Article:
Hundreds of parents have been marching with placards demanding “Find our Daughters” in Nigeria, where over 200 girls were abducted by an Islamist armed group in late April. Many schools had been shut down because of repeated attacks by Boko Haram, whose name means “Western education is forbidden.” In a cruel twist of fate, the school where the girls were abducted had been reopened only so that they could take their final exams.
This mass abduction—latest estimates are that 276 girls are still missing—is one of the most extreme examples of attacks on students, teachers, and schools in recent years. But such attacks are by no means uncommon, or limited to Nigeria. In the last five years, 30 countries have experienced a pattern of intentional attacks on education. Schools and universities have been bombed and burned, and students, teachers and school officials killed, maimed, raped, forcibly recruited by armed groups, and extorted precisely because of their connection to education. Malala Yousafzai, shot by the Pakistani Taliban when she was 15 because she championed girls’ education, is perhaps the best-known case.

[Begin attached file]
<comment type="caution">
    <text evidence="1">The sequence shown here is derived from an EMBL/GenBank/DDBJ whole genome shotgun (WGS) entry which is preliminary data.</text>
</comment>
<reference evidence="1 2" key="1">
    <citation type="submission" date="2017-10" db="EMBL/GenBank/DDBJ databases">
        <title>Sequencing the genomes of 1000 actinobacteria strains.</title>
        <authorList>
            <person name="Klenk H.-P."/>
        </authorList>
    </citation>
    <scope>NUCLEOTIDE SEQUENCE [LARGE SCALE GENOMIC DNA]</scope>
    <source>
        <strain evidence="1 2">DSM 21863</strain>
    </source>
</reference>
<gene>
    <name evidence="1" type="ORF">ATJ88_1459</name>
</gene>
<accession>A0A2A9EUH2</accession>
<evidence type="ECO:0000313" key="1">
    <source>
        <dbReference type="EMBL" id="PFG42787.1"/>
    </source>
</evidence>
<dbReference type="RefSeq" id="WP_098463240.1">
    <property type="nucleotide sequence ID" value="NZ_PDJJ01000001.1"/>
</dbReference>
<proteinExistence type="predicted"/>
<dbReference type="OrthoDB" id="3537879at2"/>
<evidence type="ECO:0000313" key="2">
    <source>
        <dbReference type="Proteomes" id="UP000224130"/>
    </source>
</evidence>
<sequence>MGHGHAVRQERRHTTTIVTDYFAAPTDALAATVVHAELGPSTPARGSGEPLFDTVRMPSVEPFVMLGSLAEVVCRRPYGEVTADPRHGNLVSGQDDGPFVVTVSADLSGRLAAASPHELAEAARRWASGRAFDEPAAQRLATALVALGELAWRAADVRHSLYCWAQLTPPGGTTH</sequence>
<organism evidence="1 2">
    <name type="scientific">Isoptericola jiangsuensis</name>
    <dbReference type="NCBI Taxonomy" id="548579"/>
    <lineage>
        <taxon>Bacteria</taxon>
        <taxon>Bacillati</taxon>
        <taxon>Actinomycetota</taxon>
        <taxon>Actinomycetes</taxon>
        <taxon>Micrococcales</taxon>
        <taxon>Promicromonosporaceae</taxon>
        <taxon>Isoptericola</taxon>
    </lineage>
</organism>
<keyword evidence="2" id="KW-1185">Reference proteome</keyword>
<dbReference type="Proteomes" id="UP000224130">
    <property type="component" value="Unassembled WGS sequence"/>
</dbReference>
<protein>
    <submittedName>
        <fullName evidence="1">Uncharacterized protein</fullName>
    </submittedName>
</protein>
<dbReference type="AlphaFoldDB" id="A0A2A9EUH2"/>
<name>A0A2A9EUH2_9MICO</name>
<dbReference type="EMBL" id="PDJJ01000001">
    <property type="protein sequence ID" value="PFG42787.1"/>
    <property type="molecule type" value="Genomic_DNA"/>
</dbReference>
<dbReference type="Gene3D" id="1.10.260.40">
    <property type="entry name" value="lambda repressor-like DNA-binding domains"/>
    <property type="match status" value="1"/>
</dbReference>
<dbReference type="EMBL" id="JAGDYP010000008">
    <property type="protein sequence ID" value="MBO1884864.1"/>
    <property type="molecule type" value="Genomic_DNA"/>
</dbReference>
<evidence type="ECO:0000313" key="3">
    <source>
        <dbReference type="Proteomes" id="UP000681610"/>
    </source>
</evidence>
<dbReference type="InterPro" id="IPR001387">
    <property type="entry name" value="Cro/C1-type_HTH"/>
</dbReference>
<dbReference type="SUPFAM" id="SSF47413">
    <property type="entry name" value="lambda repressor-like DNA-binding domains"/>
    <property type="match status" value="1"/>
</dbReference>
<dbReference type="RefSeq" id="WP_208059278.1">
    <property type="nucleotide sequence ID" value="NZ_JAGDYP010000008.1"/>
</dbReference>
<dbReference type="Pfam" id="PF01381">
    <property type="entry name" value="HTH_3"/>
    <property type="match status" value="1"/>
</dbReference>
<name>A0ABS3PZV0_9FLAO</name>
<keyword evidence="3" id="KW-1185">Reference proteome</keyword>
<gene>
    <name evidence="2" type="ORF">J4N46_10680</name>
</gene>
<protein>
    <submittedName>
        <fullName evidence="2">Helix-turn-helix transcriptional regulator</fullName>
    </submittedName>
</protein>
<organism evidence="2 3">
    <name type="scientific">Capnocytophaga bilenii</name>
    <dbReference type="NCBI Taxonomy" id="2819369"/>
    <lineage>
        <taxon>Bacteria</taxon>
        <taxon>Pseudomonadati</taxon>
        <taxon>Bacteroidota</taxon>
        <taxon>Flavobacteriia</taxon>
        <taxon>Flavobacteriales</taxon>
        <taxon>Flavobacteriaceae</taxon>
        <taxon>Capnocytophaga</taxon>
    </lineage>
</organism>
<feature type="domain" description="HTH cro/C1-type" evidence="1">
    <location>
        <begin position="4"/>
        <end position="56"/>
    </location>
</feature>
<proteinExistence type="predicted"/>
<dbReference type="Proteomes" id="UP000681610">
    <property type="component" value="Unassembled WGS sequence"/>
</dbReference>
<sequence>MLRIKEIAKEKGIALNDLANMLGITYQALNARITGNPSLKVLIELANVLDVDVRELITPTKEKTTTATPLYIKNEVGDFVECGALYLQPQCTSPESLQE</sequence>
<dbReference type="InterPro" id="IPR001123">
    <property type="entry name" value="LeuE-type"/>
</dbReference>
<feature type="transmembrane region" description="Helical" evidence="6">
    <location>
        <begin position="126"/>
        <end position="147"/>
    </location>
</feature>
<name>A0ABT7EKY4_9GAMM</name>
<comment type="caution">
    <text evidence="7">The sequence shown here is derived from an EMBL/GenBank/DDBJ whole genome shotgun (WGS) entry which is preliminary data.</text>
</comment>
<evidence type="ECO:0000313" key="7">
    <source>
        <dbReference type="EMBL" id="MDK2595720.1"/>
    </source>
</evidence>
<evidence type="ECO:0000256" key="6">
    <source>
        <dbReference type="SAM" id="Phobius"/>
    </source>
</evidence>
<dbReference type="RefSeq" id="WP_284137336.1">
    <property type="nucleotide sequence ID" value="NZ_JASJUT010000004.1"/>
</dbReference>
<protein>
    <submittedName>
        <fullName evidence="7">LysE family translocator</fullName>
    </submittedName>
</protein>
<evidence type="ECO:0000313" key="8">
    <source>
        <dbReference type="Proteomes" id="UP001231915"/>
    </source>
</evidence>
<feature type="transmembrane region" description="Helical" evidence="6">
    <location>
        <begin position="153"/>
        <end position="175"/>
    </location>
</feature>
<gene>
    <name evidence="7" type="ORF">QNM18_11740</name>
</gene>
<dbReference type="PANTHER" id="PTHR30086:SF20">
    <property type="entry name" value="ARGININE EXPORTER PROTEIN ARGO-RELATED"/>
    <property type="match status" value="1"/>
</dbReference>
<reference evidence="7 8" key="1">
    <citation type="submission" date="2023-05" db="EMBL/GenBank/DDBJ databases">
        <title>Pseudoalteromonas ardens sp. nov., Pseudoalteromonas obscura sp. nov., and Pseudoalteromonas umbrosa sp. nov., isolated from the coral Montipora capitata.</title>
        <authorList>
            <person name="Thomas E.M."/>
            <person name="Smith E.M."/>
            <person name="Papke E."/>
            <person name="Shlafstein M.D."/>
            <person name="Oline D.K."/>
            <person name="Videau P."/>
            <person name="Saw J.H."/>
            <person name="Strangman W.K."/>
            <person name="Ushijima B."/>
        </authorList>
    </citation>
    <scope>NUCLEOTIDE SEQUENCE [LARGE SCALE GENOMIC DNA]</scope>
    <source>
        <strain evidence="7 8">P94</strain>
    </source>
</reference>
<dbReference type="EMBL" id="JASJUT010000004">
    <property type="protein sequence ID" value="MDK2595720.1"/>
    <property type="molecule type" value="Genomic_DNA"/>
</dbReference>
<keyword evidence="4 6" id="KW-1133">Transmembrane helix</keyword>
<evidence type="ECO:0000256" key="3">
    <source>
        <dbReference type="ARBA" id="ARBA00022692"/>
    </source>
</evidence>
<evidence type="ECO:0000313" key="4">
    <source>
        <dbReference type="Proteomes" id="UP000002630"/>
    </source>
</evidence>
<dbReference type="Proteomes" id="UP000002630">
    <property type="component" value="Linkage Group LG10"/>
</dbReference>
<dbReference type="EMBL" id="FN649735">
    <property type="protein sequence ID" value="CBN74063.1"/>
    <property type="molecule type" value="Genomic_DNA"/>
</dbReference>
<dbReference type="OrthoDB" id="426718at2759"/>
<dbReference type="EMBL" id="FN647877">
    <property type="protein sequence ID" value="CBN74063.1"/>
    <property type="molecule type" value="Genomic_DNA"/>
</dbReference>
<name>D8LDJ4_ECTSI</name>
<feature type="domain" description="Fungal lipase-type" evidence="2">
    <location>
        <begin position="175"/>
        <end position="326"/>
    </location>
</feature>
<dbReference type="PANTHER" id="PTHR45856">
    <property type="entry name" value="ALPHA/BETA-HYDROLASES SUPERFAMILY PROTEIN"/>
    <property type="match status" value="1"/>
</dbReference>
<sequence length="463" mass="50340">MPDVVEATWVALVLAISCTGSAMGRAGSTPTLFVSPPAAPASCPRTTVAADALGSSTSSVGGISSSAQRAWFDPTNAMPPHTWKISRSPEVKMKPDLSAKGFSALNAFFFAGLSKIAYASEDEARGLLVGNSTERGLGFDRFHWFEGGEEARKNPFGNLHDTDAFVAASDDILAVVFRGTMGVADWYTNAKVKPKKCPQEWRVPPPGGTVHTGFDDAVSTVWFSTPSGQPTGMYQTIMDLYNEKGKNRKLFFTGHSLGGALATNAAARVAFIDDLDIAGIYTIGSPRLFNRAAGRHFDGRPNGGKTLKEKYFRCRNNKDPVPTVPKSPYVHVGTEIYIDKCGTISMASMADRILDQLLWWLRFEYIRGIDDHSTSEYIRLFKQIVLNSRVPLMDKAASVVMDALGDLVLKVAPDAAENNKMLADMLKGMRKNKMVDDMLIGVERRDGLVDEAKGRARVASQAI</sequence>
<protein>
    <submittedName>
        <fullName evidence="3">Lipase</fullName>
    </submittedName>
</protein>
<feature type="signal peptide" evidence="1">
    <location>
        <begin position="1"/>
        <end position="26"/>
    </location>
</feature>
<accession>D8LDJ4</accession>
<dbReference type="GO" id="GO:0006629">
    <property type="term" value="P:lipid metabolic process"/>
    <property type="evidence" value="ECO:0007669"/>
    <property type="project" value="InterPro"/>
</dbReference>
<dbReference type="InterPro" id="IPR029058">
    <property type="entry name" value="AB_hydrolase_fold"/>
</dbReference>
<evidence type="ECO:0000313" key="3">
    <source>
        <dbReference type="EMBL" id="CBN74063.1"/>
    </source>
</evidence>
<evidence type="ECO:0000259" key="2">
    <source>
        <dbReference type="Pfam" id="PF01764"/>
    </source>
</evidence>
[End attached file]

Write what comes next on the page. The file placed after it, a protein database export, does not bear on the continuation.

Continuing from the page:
Even the abduction of students from schools is not uncommon. Somali students told Human Rights Watch that militant Islamist Al-Shabaab fighters took 14- and 15-year-old girls at gunpoint from their schools for forced marriage to fighters. One student saw fighters shoot a girl in front of her class when she resisted. In the Democratic Republic of Congo, followers of a rebel group led by war crimes suspect Bosco Ntaganda, who later surrendered to face charges before the International Criminal Court in The Hague, raided a secondary school in North Kivu in April 2012, seizing 32 boys. Soldiers tied their hands and marched them off the school grounds to a military camp to be trained as fighters, threatening to kill them if they tried to escape.